Environmental disasters, such as oil spills, can have long-term financial and ecological effects for years to come. To help clean up these spills more effectively and thoroughly when they happen, researchers at Northwestern University have developed a so-called “smart” sponge that selectively soaks up oil in water.
The sponge developed by the team, led by Northwestern’s Vinayak Dravid, a professor of materials science and engineering, can absorb more than 30 times its weight in oil and be reused up to several dozen times.
“We have developed an oil-spill remediation platform that is efficient, economic, and eco-friendly than the currently deployed methods,” Vikas Nandwana, a research associate at Northwestern University, told Design News.
Dravid’s team long had been interested in trying to solve this particular problem, but the group’s recent invention of magnetic nanostructures (MNS) for other applications—such as biomedical imaging and related applications—is what eventually made it possible.
One day Nandwana observed that a few drops from the MNS aqueous solution prepared with carbon substrate was hydrophobic, which eventually led to the development of the sponge, he told us.
Cleaning Up the Spill
Currently, there are four main methods to clean up oil spills, Nandwana and Dravid told us. They are:
- In-situ burning where oil is ignited when it is floating on water
- Dispersants that are air dropped on the area to chemically break the spilled oil into very small droplets
- Booms and skimmers that contain and pump out the oil
- Sorbent pads that are used to absorb the oil
“However, current methods to remediate oil spills do not provide a sustainable solution, in terms of cost, ease of deployment and further impact on the environment,” Nandwana told Design News.
Each one has its own challenge or negative effect on the environment, the researchers told us. In-situ burning, for instance, increases carbon emissions, while dispersants are “remarkably harmful” for marine life. Sorbent pads are expensive in addition to generating a massive amount of physical waste, and skimmers are not very effective in rough waters or to collect thin layers of oil, Nandwana said.
The team’s solution to these challenges is to transform commercially available sponges that are used in furniture, packaging, and insulation—and typically will be discarded as trash—by coating them with a nanocomposite slurry that is produced in a “in-house” flow reactor, researchers told Design News.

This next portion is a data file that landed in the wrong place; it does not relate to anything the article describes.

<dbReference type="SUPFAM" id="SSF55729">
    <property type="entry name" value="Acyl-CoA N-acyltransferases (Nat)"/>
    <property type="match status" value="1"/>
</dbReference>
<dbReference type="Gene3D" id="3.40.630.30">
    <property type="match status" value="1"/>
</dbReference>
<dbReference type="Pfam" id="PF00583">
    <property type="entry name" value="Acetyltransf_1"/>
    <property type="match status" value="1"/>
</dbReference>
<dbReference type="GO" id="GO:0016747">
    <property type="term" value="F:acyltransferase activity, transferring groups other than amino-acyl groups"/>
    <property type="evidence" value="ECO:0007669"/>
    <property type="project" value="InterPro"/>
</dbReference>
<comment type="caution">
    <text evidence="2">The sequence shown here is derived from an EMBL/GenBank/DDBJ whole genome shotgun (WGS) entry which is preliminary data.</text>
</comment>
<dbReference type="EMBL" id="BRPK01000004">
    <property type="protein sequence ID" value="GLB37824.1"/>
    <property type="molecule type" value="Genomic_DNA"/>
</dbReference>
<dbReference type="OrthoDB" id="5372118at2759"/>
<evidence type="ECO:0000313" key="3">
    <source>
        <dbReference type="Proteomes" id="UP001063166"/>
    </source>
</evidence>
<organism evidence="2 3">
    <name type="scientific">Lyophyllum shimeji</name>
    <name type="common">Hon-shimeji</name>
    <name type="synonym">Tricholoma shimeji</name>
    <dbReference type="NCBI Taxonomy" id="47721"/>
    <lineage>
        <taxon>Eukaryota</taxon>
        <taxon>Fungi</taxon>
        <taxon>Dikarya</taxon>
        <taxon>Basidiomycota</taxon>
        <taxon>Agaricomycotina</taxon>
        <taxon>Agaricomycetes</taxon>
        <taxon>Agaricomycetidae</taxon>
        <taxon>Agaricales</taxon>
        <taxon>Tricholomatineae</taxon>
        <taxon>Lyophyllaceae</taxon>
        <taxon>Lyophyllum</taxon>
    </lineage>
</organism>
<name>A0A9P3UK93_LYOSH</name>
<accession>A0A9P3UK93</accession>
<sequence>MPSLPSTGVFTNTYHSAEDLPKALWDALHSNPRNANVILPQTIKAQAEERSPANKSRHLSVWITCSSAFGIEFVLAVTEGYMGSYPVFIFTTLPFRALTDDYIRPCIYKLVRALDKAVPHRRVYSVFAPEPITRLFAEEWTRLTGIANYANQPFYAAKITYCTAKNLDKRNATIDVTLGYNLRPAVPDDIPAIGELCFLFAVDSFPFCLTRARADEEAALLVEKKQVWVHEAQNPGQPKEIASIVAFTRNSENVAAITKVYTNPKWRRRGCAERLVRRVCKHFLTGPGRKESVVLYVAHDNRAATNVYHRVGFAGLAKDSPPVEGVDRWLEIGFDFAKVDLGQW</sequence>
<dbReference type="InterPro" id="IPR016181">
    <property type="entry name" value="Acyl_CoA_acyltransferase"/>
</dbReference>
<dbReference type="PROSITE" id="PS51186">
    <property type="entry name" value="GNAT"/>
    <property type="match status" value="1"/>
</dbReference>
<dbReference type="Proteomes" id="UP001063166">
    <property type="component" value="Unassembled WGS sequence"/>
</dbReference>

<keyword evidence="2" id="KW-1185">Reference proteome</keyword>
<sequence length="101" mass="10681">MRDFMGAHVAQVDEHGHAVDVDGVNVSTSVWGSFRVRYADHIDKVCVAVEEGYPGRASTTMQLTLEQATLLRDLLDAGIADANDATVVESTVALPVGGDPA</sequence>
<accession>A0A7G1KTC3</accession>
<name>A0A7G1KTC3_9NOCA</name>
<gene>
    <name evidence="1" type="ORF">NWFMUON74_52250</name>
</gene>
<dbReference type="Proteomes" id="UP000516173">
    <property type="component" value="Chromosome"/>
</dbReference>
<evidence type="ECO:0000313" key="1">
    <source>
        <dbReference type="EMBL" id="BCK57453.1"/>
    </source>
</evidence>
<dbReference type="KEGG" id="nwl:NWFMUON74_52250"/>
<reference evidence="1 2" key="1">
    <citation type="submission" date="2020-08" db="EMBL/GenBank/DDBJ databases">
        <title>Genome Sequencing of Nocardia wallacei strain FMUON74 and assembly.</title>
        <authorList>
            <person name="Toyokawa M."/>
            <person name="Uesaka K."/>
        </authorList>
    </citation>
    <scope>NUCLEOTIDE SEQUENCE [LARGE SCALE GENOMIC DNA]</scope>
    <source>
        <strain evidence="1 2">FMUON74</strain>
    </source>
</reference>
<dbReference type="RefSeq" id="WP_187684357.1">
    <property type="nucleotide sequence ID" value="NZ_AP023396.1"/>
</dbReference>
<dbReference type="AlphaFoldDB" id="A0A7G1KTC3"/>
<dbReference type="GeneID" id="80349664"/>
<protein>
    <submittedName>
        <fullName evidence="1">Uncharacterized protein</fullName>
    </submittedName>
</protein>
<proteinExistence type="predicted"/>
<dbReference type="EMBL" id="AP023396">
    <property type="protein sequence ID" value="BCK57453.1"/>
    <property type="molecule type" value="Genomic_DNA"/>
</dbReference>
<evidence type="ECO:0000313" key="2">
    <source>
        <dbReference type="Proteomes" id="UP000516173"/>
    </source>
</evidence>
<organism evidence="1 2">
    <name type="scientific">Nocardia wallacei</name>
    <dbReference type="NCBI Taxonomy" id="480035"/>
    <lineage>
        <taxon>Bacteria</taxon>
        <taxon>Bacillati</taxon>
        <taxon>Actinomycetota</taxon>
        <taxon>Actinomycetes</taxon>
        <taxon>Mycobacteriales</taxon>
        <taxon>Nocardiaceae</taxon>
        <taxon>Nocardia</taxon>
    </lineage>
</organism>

“The nanocomposite can be tailored to selectively absorb various pollutants present in water, air or soil,” Dravid told us. “When the sponges are introduced at the polluted area, they selective absorb the pollutant.”
Loves Oil, Hates Water
The first sponge created by the team is what’s called an OHM sponge, which is coated with a nanocomposite that is olephilic, which means it loves oil, as well as hydrophobic (water-repellent), and magnetic.
“Due to its unique properties, the OHM sponge can not only selectively remove the oil from oil/water interface but also recover the oil by a simple squeezing process,” Dravid told Design News. “The OHM sponge works effectively in diverse and extreme aquatic conditions (pH, salinity) and can absorb a variety of oils and oil-based compounds.”
Researchers published a paper on their work in the journal Industrial Engineering and Chemical Research.
The team said the sponges can be deployed in a number of ways to clean up spills. One way is similar to how sorbent pads or used, while another is to be integrated with a skimmer as the oleophilic belt.
“It can pull significantly higher amounts of oil compared to conventional skimmer belt,” Nandwana told us.
OHM sponges also can be airdropped, just like dispersants, and later collected via electromagnet or other mechanical means, or used as booms to contain, as well as absorb, oil during the spill.
The next step is to expand the scope of the OHM sponge so it can selectively absorb, and later recover, excess dissolved nutrients—such as phosphates—from fertilizer runoff and agricultural pollution, Dravid told us.
Elizabeth Montalbano is a freelance writer who has written about technology and culture for more than 20 years. She has lived and worked as a professional journalist in Phoenix, San Francisco and New York City. In her free time she enjoys surfing, traveling, music, yoga and cooking. She currently resides in a village on the southwest coast of Portugal.